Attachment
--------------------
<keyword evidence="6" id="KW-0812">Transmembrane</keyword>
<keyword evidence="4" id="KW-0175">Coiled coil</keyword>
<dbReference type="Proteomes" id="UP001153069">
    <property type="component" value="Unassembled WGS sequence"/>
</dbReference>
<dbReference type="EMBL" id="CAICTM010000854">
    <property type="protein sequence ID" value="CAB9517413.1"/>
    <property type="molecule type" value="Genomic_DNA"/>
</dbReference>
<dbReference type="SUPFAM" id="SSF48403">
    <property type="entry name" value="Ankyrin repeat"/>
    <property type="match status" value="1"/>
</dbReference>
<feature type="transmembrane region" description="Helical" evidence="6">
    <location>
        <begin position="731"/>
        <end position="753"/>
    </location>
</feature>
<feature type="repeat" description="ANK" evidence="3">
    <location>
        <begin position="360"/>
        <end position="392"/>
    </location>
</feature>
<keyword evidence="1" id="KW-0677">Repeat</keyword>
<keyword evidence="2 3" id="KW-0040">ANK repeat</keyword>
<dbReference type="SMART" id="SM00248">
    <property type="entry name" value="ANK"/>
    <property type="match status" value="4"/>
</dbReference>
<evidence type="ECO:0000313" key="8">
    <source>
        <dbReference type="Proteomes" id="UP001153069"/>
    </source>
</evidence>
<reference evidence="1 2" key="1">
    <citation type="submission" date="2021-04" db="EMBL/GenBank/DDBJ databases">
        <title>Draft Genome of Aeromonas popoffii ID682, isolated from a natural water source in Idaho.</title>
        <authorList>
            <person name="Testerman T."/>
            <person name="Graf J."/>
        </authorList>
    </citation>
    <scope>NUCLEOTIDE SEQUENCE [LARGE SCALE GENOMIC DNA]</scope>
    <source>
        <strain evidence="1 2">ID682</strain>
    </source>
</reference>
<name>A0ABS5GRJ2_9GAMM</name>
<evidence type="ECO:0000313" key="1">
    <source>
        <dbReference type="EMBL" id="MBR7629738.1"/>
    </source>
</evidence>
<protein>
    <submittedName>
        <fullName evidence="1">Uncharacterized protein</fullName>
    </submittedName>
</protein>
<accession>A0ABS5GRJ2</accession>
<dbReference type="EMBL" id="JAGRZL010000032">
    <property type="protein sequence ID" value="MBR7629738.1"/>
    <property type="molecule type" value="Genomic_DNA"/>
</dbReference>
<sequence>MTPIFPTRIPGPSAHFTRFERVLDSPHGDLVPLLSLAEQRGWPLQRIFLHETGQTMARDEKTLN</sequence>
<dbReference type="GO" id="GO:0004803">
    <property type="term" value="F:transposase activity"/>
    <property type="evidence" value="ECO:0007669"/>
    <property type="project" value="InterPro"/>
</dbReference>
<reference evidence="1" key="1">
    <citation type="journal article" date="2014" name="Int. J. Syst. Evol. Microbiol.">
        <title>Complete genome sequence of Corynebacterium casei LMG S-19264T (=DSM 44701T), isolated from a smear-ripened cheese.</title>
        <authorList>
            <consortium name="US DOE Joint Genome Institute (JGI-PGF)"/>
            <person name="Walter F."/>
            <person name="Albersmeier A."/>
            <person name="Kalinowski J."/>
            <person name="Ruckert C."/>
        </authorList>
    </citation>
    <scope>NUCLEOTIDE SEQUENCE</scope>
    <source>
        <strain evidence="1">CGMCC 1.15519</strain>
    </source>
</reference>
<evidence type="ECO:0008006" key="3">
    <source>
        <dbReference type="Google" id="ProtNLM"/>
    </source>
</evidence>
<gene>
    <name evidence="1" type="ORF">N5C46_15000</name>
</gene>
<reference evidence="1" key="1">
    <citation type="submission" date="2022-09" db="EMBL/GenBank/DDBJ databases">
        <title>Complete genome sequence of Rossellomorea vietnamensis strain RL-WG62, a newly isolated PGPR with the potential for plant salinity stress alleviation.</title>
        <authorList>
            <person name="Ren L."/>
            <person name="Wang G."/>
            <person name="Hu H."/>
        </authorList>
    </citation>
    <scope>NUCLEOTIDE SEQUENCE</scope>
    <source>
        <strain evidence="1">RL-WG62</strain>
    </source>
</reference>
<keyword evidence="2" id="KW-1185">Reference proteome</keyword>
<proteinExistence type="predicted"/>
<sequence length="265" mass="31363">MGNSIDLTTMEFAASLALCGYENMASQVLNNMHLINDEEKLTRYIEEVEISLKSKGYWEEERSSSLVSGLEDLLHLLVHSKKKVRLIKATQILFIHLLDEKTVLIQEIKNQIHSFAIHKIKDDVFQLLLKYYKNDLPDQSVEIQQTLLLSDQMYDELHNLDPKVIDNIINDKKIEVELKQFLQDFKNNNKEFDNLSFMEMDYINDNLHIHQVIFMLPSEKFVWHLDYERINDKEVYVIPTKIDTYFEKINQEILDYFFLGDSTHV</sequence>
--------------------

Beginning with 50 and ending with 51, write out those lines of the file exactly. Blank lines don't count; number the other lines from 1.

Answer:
<name>A0ABS5GRJ2_9GAMM</name>
<evidence type="ECO:0000313" key="1">